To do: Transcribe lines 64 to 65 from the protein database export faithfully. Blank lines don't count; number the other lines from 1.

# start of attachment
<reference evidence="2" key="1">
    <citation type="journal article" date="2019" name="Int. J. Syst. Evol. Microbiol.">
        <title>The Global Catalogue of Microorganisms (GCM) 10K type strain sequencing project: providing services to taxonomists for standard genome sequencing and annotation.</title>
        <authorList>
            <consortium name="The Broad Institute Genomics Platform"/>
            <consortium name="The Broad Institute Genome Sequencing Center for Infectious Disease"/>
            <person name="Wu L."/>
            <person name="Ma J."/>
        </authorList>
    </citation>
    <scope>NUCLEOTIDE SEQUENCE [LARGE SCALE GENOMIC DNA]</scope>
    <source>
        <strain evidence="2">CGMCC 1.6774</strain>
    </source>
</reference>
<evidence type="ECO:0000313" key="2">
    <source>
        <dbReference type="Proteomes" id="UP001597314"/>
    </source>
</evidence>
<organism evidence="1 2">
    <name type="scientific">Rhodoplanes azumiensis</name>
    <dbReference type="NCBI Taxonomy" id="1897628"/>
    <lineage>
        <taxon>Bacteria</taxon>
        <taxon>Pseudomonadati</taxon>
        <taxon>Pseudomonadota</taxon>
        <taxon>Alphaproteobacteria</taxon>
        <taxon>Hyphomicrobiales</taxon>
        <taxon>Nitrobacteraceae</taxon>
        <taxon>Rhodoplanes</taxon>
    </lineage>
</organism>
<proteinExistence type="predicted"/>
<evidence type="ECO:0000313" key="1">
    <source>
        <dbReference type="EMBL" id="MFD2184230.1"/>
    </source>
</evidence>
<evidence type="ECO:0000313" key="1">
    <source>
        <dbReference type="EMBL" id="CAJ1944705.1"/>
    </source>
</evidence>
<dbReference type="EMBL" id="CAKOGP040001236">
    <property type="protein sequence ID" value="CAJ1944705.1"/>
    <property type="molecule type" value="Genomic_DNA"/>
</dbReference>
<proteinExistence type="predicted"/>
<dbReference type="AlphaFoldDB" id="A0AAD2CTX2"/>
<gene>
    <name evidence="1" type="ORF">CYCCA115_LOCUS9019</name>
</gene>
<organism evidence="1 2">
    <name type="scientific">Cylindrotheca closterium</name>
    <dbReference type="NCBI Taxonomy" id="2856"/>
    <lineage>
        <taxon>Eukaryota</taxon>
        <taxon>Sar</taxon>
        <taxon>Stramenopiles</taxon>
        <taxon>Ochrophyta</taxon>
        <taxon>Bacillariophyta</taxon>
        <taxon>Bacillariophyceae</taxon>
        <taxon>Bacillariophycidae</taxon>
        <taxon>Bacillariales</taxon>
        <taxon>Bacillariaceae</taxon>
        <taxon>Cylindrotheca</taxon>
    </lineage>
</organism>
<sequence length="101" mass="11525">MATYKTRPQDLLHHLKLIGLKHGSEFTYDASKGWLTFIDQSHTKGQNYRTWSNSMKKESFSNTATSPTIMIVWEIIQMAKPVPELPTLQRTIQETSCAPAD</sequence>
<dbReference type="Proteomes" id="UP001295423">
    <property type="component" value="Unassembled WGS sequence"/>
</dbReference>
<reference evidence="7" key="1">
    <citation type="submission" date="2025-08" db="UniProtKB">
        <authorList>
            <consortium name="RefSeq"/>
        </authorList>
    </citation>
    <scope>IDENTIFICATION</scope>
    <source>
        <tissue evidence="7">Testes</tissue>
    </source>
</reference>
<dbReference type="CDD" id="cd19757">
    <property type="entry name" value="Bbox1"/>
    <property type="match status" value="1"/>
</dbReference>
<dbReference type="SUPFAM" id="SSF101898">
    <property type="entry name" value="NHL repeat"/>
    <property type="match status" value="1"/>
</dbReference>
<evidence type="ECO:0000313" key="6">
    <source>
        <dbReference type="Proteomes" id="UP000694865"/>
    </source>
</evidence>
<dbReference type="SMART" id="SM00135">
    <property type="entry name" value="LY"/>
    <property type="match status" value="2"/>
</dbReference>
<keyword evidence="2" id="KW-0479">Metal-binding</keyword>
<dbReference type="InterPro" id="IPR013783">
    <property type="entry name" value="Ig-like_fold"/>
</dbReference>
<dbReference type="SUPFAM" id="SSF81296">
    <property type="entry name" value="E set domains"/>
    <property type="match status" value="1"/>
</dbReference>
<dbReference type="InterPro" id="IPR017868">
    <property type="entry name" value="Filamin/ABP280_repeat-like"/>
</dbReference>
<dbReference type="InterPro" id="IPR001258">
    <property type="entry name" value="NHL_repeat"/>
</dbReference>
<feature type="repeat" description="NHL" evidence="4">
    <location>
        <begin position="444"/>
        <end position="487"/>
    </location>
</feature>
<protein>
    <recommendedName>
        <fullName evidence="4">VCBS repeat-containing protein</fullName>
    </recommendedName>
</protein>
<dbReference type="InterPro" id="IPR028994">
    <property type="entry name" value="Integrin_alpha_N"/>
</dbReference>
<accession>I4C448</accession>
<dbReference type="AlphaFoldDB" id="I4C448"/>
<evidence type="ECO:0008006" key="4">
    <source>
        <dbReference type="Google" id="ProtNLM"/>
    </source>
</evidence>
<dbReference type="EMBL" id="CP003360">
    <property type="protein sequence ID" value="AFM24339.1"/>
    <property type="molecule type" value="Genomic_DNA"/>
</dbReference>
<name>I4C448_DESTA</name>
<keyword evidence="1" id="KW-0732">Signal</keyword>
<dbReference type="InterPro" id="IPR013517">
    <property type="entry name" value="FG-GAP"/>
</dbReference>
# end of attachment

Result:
        <taxon>Bacillariophycidae</taxon>
        <taxon>Bacillariales</taxon>